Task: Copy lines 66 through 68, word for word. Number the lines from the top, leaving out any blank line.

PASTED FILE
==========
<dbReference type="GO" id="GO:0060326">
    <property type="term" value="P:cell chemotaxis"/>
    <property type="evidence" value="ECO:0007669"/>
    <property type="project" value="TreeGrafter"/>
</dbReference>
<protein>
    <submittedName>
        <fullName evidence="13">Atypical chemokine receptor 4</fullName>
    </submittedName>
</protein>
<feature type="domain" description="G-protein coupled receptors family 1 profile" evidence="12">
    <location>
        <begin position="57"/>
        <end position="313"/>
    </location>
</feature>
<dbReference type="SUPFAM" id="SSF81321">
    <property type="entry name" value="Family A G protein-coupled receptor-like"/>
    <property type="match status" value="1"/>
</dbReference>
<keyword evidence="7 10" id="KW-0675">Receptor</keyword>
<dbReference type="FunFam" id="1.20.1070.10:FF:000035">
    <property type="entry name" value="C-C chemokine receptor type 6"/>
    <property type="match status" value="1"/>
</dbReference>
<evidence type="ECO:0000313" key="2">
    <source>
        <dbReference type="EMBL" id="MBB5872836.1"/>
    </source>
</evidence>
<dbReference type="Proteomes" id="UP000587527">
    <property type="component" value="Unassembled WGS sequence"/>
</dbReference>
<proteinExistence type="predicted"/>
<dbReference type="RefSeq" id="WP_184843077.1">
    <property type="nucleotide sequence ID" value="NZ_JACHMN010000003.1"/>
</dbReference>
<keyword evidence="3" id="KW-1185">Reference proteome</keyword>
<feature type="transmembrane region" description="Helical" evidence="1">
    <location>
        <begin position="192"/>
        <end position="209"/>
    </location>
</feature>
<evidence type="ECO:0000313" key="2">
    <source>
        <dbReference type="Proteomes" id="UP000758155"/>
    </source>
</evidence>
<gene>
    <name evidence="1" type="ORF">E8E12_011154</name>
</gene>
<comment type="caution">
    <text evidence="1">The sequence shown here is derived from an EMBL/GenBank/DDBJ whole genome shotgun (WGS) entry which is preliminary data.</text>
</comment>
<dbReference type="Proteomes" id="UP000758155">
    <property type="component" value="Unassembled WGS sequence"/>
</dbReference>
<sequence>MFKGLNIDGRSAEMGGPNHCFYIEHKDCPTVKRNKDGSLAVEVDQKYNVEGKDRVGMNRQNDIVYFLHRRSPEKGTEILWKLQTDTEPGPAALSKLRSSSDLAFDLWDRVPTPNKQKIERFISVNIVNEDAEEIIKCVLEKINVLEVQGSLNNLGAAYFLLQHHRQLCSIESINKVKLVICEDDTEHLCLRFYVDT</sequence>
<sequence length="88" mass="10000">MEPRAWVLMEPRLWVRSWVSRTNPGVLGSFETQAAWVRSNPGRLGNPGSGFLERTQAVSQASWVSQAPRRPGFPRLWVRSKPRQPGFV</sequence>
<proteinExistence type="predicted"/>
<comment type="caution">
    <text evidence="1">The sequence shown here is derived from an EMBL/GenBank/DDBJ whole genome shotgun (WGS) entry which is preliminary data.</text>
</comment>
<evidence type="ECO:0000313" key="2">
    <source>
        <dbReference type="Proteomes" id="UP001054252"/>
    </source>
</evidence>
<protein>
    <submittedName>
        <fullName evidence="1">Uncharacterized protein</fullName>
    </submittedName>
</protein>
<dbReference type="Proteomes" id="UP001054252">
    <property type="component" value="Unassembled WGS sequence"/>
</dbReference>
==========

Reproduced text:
    <source>
        <dbReference type="Proteomes" id="UP001054252"/>
    </source>